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United States v. Williams

United States District Court, D. Arizona

March 5, 2019

United States of America, Plaintiff,
v.
Guy Andrew Williams, Defendant/Movant.

          REPORT AND RECOMMENDATION

          HONORABLE DEBORAH M. FINE, UNITED STATES MAGISTRATE JUDGE

         TO THE HONORABLE ROSLYN O. SILVER, SENIOR U.S. DISTRICT JUDGE:

         This matter is on referral to the undersigned pursuant to Rules 72.1 and 72.2 of the Local Rules of Civil Procedure for further proceedings and a report and recommendation.[1]

         I. PROCEDURAL HISTORY

         A. The 2255 Motion

         On November 22, 2016, Movant Guy Andrew Williams, who is represented by retained counsel, filed a Motion Under 28 U.S.C. § 2255 to Vacate, Set Aside, or Correct Sentence and an Affidavit in Support of the Motion. (Docs. 1, 2.) On January 13, 2017, the Court issued an Order requiring both parties to show cause why this action should not be stayed pending resolution of Movant's appeal in Williams v. United States, No. 16-10423 (9th Cir.). (Doc. 4.) On January 20, 2017, the parties filed a Joint Response to Order to Show Cause, in which they agreed with the Court's determination that this action should be stayed pending the resolution of Movant's appeal. (Doc. 5.) In an Order on May 17, 2017, the Court stayed this action accordingly. (Doc. 6.) The Court also directed Respondent to provide periodic status updates and notify the Court once the Ninth Circuit Court had issued a ruling. (Id.) On June 1, 2018, the Government filed a Status Report indicating that Movant's appeal was rejected and the mandate had issued. (Doc. 14.) The Court lifted the stay and set a briefing schedule. (Doc. 15.) The United States filed a timely response to Movant's § 2255 motion. (Doc. 16.) Movant requested an extension for filing a reply, which was granted. (Docs. 17, 18.) The time for filing a reply has passed, and no reply was filed. The matter is ripe for decision.

         B. The Trial and Appeals

         This case was about an investment fraud scheme. Investment fund Mathon Fund I was a hard money lending fund that the Government sought to prove was misrepresented by Movant and was operated as a Ponzi scheme, that is, paying older investors from the funds of new investors. Misrepresentations included the track record of the loans, the use of investor money, undisclosed self-dealing with the investment monies, and credentials of the investment team, particularly a disbarred lawyer being identified as general counsel. Another fund, Mathon Fund, was later established by Movant and Duane Slade, with Movant's father Brent Williams serving as the chief financial officer. Mathon Fund had the same business model as Mathon Fund I, but this time with additional misrepresentations pertaining to promises of a cash reserve, insurance, and annual audits. (Docs. 1403-1419 in CR-09-1492-02-PHX-ROS.)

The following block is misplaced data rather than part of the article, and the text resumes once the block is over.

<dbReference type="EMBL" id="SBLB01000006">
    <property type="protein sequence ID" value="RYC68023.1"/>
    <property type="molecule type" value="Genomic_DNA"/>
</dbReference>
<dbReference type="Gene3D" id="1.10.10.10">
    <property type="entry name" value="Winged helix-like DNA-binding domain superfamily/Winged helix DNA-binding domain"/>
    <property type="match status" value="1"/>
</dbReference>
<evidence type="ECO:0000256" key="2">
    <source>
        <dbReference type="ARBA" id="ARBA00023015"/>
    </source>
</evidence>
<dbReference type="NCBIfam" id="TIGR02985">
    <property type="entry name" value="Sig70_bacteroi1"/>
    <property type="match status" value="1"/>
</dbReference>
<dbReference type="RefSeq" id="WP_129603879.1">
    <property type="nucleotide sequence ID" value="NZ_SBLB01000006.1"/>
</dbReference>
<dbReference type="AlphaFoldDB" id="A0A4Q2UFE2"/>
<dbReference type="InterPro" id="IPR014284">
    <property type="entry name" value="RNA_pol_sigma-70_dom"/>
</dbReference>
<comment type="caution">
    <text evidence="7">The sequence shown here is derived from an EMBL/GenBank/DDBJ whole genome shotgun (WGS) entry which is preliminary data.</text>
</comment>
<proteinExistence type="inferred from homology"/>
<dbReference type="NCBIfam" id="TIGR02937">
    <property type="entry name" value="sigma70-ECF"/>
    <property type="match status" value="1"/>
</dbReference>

The first jury trial resulted in a hung jury, a mistrial, due to “one wildcat juror, ” as described by the trial judge after post-trial juror interviews. (Doc. 1372 at 2 in CR-09-1492-02-PHX-ROS.)

         Movant was retried. During the retrial, which resulted in the challenged convictions, the Government called twenty-two witnesses, sixteen of which were victim investors, four of which were former Mathon Fund and/or Mathon Fund I (“Mathon”) employees, and two of which were law enforcement witnesses. The Government did not call any expert witnesses. (Docs. 1403-1419 in CR-09-1492-02-PHX-ROS.)

         The four Mathon insider witnesses called by the Government were Tim Abraham, Scott Johnson, Russell Sewell, and Shelley DiGiacomo. All four testified that they had personally participated in, or become aware of, fraudulent conduct. Abraham admitted that he “knowingly participated” in a “fraudulent scheme” by working at Mathon. See RT 6/18 at 483-84 (Doc. 1404 at 84-85 in CR-09-1492-02-PHX-ROS.). Johnson explained that, almost immediately after joining Mathon and learning the true nature of its portfolio, he realized Movant and Slade had lied to him and other investors, developed “grave” concerns about Mathon's viability, and became “very uncomfortable” receiving payments. See RT 6/20 at 993-96 (Doc. 1406 at 41-44 in CR-09-1492-02-PHX-ROS.). Sewell admitted he pleaded guilty to committing crimes arising from his work at Mathon and had “lied to investors.” See RT 6/21 at 1203 (Doc. 1416 at 93 in CR-09-1492-02-PHX-ROS.). Within weeks of being hired, DiGiacomo concluded that Mathon was making “misleading” representations that were “clear” violations of “the securities laws.” See RT 6/24 at 1595-99 (Doc. 1417 at 67-71 in CR-09-1492-02-PHX-ROS.).

         One of the two law enforcement officers called by the Government to testify was IRS-CI Special Agent Mike Fleischmann, through whom the Government introduced various documents and emails. Fleischman also summarized Brent's admissions during a post-arrest interview. See RT 6/19 at 822-46, 6/24 at 1645-82 (Docs. 1414 at 108-132, 1417 at 117-154 in CR-09-1492-02-PHX-ROS.). FBI forensic analyst Jason Saitta was the other law enforcement officer called by the Government to testify. Through Saitta, the Government admitted Rule 1006 summary charts that summarized the performance of Mathon's largest loans, the compensation of Mathon's insiders, and the many instances that money from new investors was used to repay old investors. See RT 6/25 at 1908-29, RT 6/26 at 1938-2007 (Docs. 1409 at 224-245, 1418 at 8-77 in CR-09-1492-02-PHX-ROS.). . . .

         Movant called three trial witnesses in his defense. He called two former Mathon employees and an auditor who had provided the only Mathon audit. Movant did not testify. (Docs. 1403-1419 in CR-09-1492-02-PHX-ROS.)